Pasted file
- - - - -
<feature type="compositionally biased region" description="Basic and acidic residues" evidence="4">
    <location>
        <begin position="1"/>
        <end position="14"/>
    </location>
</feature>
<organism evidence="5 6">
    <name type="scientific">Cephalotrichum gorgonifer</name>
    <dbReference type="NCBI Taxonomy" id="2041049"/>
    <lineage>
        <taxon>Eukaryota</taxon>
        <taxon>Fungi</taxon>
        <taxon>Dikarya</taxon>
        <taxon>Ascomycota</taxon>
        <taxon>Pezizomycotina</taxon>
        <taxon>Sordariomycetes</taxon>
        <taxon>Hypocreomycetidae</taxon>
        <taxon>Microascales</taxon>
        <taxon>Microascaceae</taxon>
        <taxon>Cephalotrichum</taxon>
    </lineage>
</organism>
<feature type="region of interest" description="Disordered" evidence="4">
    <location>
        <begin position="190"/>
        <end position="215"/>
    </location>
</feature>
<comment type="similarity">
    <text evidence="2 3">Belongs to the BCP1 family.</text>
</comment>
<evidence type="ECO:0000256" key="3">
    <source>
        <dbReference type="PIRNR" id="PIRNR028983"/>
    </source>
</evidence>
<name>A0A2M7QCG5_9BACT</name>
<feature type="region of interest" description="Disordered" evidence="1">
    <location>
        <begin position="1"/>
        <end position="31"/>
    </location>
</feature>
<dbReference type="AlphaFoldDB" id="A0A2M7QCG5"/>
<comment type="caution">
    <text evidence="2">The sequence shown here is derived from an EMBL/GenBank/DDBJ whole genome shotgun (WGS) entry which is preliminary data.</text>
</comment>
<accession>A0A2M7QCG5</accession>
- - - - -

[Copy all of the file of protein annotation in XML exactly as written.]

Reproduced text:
<feature type="compositionally biased region" description="Basic and acidic residues" evidence="4">
    <location>
        <begin position="1"/>
        <end position="14"/>
    </location>
</feature>
<organism evidence="5 6">
    <name type="scientific">Cephalotrichum gorgonifer</name>
    <dbReference type="NCBI Taxonomy" id="2041049"/>
    <lineage>
        <taxon>Eukaryota</taxon>
        <taxon>Fungi</taxon>
        <taxon>Dikarya</taxon>
        <taxon>Ascomycota</taxon>
        <taxon>Pezizomycotina</taxon>
        <taxon>Sordariomycetes</taxon>
        <taxon>Hypocreomycetidae</taxon>
        <taxon>Microascales</taxon>
        <taxon>Microascaceae</taxon>
        <taxon>Cephalotrichum</taxon>
    </lineage>
</organism>
<feature type="region of interest" description="Disordered" evidence="4">
    <location>
        <begin position="190"/>
        <end position="215"/>
    </location>
</feature>
<comment type="similarity">
    <text evidence="2 3">Belongs to the BCP1 family.</text>
</comment>
<evidence type="ECO:0000256" key="3">
    <source>
        <dbReference type="PIRNR" id="PIRNR028983"/>
    </source>
</evidence>
<name>A0A2M7QCG5_9BACT</name>
<feature type="region of interest" description="Disordered" evidence="1">
    <location>
        <begin position="1"/>
        <end position="31"/>
    </location>
</feature>
<dbReference type="AlphaFoldDB" id="A0A2M7QCG5"/>
<comment type="caution">
    <text evidence="2">The sequence shown here is derived from an EMBL/GenBank/DDBJ whole genome shotgun (WGS) entry which is preliminary data.</text>
</comment>
<accession>A0A2M7QCG5</accession>